Notable policies worth mentioning include,

1. Developing small grocery stores across the country, reducing costs of living for the public by a total 35.5 billion baht.

2.  The program to stall rice sales and invite buyers from 29 countries to negotiate trade deals for rice and cassava, which has successfully raised the price of rice from 8,500 baht per ton to 12,000 baht. We have also been able to reclaim our award of rice excellence at the World Rice Conference 2016 and have been able to generate sales of cassava, palm oil, para rubber, and fruits, totaling over 90 billion baht.

3.  Strengthening businesses by pushing for effective legislation on business insurance, trade privacy, measurement regulations, trademarks, copyrights, patents, trade competitiveness, public companies, and sole proprietorships. These steps we’ve taken were done to facilitate trade and support small and medium businesses.

In addition, we’ve placed great importance on e-commerce in order to provide businesses with new sales channels, such as Thaitrade.com and the Smart Online SME programme, which has received an award from the UN’s World Summit on Information Society of 2016, for excellence in capacity building.

4.  Our efforts to promote international trade and investments in the form of strategic partnerships, coupled with our free trade agreements, has generated over 7.5 trillion baht in export value, making Thailand the 11th fastest grower in export value in the world.

As for new financial innovations, the government has officially launched the “Prompt Pay” system today, on January 27 as part of its “Thailand 4.0” agenda. This new service is a new, low-fee alternative for financial transactions. Transfers no more than 5,000 baht are free of charge. In addition, the new service is expected to reduce cash transactions by 30 percent, saving the country cash management costs by 20 billion baht per year for the next 10 years.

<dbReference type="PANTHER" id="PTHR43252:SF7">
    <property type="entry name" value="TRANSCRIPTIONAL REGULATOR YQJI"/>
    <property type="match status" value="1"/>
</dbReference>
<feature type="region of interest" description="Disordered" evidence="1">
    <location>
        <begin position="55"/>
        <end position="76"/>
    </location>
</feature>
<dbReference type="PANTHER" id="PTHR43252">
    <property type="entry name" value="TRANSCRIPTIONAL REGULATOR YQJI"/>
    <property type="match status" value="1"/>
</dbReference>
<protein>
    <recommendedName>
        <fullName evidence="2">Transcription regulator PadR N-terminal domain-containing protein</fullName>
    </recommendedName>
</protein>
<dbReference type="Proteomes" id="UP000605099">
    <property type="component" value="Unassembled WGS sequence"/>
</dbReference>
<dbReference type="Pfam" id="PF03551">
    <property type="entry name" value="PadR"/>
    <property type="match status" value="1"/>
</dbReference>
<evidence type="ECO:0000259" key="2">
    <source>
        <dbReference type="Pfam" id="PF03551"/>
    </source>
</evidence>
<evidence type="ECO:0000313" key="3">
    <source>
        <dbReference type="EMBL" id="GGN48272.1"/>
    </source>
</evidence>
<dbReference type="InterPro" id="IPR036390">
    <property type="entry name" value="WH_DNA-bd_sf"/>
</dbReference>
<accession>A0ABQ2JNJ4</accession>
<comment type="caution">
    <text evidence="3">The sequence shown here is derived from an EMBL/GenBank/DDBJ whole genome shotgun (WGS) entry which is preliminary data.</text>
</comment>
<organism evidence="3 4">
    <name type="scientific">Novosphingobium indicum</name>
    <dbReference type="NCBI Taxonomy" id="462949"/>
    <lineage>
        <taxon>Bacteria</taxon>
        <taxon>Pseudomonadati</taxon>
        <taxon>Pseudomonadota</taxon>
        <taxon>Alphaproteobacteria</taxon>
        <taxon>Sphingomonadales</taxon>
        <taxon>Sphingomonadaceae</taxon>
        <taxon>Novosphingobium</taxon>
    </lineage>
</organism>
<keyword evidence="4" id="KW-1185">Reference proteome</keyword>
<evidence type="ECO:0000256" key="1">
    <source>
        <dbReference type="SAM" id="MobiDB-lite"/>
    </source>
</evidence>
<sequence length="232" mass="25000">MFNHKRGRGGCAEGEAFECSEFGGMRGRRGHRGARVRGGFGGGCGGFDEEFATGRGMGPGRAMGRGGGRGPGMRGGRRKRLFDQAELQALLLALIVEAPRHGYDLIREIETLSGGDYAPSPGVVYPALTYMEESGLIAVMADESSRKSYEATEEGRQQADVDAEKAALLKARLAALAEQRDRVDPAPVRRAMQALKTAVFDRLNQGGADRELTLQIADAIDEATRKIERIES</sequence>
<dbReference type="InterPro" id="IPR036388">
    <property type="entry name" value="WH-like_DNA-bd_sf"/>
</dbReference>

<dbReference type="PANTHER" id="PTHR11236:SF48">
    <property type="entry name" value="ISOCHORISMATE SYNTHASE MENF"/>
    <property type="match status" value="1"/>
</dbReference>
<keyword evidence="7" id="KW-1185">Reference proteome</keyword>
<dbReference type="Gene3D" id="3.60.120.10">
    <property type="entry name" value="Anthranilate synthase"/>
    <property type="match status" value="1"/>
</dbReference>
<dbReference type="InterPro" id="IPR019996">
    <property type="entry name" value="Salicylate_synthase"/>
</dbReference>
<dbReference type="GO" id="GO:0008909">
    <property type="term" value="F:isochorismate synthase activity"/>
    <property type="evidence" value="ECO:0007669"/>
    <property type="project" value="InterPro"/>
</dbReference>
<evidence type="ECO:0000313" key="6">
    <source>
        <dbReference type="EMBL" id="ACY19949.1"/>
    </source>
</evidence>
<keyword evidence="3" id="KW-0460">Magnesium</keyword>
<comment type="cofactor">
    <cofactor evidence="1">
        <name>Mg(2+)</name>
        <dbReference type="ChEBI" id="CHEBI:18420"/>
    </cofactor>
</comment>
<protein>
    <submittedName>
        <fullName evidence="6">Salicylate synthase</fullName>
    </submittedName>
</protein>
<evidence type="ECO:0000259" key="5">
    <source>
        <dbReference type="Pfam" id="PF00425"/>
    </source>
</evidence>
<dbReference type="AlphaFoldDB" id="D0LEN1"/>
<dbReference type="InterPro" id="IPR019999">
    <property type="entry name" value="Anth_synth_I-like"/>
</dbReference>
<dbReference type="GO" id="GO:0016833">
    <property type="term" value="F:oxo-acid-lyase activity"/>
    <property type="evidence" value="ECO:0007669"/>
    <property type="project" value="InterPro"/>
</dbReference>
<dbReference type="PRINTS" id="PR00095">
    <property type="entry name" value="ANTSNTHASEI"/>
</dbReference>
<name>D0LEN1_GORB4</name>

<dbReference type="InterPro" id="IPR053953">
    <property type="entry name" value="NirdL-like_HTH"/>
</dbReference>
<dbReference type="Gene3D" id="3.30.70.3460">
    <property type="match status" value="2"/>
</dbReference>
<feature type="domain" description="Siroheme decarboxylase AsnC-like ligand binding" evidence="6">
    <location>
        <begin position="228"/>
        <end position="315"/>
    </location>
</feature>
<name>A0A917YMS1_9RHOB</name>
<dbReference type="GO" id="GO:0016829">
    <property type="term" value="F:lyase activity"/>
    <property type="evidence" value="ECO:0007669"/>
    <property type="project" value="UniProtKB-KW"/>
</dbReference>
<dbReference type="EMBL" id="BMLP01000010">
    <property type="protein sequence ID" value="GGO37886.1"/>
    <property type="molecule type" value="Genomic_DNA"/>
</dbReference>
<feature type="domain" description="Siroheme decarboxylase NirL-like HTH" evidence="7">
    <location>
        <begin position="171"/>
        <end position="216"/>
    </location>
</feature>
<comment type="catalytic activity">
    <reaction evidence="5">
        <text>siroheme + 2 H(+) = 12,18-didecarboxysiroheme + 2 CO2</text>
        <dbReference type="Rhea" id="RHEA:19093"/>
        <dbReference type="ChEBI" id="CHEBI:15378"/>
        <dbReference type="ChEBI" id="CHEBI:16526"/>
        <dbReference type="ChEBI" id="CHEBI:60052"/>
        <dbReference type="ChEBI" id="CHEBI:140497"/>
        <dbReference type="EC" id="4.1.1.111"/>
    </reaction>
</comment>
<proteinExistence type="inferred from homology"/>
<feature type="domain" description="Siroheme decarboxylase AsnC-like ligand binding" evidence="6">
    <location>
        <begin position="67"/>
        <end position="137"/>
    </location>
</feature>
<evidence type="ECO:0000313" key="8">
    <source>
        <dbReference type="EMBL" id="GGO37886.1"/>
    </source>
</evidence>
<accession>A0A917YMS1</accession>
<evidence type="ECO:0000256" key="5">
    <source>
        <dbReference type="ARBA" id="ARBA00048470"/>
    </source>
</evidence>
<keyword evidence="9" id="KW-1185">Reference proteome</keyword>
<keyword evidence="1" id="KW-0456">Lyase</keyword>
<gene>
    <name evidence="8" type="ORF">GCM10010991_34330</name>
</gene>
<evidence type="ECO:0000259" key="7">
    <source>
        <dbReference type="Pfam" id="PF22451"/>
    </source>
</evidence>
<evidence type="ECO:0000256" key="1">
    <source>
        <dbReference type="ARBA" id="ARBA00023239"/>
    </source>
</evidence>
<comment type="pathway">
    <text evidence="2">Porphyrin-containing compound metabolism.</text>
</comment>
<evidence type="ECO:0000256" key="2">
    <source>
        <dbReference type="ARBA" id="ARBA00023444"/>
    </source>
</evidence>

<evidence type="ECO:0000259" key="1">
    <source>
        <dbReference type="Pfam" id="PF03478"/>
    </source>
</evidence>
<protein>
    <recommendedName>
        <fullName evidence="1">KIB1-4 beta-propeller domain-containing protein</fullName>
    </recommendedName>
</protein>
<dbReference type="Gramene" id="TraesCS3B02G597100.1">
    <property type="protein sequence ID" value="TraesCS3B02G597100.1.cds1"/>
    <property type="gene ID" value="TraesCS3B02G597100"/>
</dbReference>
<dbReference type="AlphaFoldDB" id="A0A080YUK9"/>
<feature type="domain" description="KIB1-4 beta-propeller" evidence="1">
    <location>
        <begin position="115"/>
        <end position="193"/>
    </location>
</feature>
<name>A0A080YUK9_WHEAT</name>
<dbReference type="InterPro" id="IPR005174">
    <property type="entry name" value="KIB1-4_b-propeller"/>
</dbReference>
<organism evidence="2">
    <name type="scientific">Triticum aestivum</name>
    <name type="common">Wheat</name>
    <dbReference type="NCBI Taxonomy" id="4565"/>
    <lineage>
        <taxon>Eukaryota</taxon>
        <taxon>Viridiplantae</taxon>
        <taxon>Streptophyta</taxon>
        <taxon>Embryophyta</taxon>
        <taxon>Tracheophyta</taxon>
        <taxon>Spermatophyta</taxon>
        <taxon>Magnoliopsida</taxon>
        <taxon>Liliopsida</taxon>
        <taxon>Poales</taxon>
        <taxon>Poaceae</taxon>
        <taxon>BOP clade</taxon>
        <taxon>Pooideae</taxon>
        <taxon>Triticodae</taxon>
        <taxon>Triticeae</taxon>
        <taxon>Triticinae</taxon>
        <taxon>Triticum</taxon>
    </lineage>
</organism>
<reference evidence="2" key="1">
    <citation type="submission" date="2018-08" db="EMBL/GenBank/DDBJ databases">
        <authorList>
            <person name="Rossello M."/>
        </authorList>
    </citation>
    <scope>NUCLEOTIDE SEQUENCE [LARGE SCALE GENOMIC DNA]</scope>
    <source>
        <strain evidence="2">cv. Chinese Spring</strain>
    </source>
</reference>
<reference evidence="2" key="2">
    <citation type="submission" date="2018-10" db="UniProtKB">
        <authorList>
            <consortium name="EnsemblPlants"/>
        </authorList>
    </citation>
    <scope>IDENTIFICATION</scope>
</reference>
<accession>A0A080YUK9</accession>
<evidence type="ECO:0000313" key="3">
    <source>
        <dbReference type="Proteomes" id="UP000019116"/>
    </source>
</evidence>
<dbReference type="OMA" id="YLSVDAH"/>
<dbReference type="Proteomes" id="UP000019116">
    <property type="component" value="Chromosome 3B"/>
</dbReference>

I consider this an important step towards the digitization of our economy. Within the span of over a year, we’ve been able to develop our digital infrastructure at a faster pace than many other countries. This was a collaborative effort between government and private entities, and involved such agencies as the Ministry of Finance, Bank of Thailand, Thai Bankers Association, Commercial Banks, and Government Financial Institutions.

This programme has enabled fast, convenient, and secure transactions according to international ISO 27001 standards, audited by the Bank of Thailand. People can make transactions via ATM, mobile, or internet banking by inputting the recipient’s 13-digit national ID number or mobile phone number without having to input a bank account number.  In the future, financial transactions will be swift, convenient, and cheap, which is appropriate for a digital age.